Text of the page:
The Commodity Futures Trading Commission (CFTC) lawsuit against Binance, the largest crypto exchange by trading volume, is, in Timothy Massad’s words, a “big deal.”
"If you read the complaint, there is so much detail to it. It suggests that [CFTC] did have some information from people inside,” said the regulator's former chairman, now a research fellow at Harvard University’s John F. Kennedy School of Government. He told CoinDesk TV’s “First Mover” on Tuesday the level of detail is “really quite striking.”
The CFTC, which is responsible for regulating the U.S. derivatives markets, filed a lawsuit Monday against Binance and its founder, CEO Changpeng Zhao, for allegedly offering unregistered derivatives products and helping U.S.-based customers sidestep compliance controls via the use of virtual private networks (VPN).
“This complaint basically says that Binance and Zhao himself deliberately and systematically cultivated U.S. business, helped U.S. persons get around those restrictions and even did things internally to try to hide how much U.S. business they were doing,” said Massad, also director of the Digital Assets Policy Project.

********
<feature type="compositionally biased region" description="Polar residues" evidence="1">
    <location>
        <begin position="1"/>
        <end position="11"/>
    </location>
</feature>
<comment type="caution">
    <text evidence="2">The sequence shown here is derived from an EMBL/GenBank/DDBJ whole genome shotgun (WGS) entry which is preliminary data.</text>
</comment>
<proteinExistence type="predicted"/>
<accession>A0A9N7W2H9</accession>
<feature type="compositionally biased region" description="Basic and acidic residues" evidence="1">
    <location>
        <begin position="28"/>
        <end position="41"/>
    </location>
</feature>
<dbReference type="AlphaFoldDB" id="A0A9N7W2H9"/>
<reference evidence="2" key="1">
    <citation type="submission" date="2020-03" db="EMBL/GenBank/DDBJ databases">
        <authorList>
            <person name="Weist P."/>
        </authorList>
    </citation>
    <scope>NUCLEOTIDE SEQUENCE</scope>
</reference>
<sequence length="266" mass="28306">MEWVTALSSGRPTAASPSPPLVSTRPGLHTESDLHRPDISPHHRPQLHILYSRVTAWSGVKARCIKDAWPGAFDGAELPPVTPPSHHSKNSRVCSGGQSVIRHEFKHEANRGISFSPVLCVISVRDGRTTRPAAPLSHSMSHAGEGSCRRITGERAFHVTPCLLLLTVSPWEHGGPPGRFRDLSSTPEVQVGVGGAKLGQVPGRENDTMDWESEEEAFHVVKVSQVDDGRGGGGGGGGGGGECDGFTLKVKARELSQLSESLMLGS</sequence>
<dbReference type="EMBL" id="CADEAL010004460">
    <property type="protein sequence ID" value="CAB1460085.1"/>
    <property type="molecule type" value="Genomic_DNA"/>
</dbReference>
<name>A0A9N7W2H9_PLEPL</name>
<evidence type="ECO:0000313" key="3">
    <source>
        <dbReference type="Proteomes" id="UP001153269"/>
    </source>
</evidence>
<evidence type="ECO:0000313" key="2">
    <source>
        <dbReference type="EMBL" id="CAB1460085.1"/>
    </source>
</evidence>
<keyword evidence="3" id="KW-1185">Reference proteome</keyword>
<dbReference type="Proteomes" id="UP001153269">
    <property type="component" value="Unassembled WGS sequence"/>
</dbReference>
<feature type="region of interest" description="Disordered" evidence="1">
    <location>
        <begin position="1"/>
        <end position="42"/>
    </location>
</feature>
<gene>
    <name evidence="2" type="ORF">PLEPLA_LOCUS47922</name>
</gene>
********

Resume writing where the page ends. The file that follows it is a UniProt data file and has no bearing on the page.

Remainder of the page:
Will the CFTC’s lawsuit against Binance finally prompt congressional lawmakers to enact legislation for regulating the crypto industry in the U.S.? Massad said it is unlikely.
“I don’t see the movement toward a consensus on that in Congress,” said Massad, who led the CFTC for nearly three years during the Obama administration.
"I think there's really quite a variety of views from those who are very skeptical about crypto and don't want to pass a law that they feel would legitimize it too much, and those who ... believe in the innovative potential and would like to see greater regulatory clarity and perhaps rules that allow for more innovation," he said.
Meanwhile, the agency’s filing against Binance will take some time to litigate, he said. At least for the moment, “we’ll just have to watch these enforcement actions play out.”
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